The spanin complex is essential for lambda lysis.
Additional Document Info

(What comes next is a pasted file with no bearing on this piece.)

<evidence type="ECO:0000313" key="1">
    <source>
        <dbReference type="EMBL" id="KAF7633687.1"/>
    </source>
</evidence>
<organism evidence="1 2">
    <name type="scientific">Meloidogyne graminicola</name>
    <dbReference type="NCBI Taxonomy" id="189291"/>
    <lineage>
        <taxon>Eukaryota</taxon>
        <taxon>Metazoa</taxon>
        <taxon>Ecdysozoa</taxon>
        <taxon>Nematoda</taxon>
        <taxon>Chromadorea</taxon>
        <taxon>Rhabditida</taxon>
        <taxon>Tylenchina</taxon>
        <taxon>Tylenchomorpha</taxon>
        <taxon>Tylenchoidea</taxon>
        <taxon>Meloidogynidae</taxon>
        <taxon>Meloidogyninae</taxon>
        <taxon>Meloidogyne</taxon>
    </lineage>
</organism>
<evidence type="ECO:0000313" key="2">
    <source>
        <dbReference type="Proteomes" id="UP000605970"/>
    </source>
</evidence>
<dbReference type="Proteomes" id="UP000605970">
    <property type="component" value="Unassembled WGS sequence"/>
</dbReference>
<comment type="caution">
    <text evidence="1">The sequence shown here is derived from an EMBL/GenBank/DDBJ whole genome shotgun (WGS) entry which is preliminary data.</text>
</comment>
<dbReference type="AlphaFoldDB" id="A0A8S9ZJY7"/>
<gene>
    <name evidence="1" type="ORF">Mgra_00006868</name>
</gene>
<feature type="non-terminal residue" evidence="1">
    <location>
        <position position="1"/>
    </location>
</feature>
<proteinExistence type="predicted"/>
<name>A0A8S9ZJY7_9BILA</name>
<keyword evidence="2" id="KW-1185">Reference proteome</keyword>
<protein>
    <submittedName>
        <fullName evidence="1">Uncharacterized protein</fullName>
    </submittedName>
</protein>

Phage lysis is a ubiquitous biological process, the most frequent cytocidal event in the biosphere. Lysis of Gram-negative hosts has been shown to require holins and endolysins, which attack the cytoplasmic membrane and peptidoglycan, respectively. Recently, a third class of lysis proteins, the spanins, was identified. The first spanins to be characterized were Rz and Rz1, an integral cytoplasmic membrane protein and an outer membrane lipoprotein, respectively. Previous work has shown that Rz and Rz1 form complexes that span the entire periplasm. Phase-contrast video microscopy was used to record the morphological changes involved in the lysis of induced lysogens carrying prophages with either the canonical holin-endolysin system or the phage 21 pinholin-signal anchor release (SAR) endolysin system. In the former, rod morphology persisted until the instant of an explosive polar rupture, immediately emptying the cell of its contents. In contrast, in pinholin-SAR endolysin lysis, the cell began to shorten and thicken uniformly, with the resultant rounded cell finally bursting. In both cases, lysis failed to occur in inductions of isogenic prophages carrying null mutations in the spanin genes. In both systems, instead of an envelope rupture, the induced cells were converted from a rod shape to a spherical form. A functional GFPRz chimera was shown to exhibit a punctate distribution when coexpressed with Rz1, despite the absence of endolysin function. A model is proposed in which the spanins carry out the essential step of disrupting the outer membrane, in a manner regulated by the state of the peptidoglycan layer.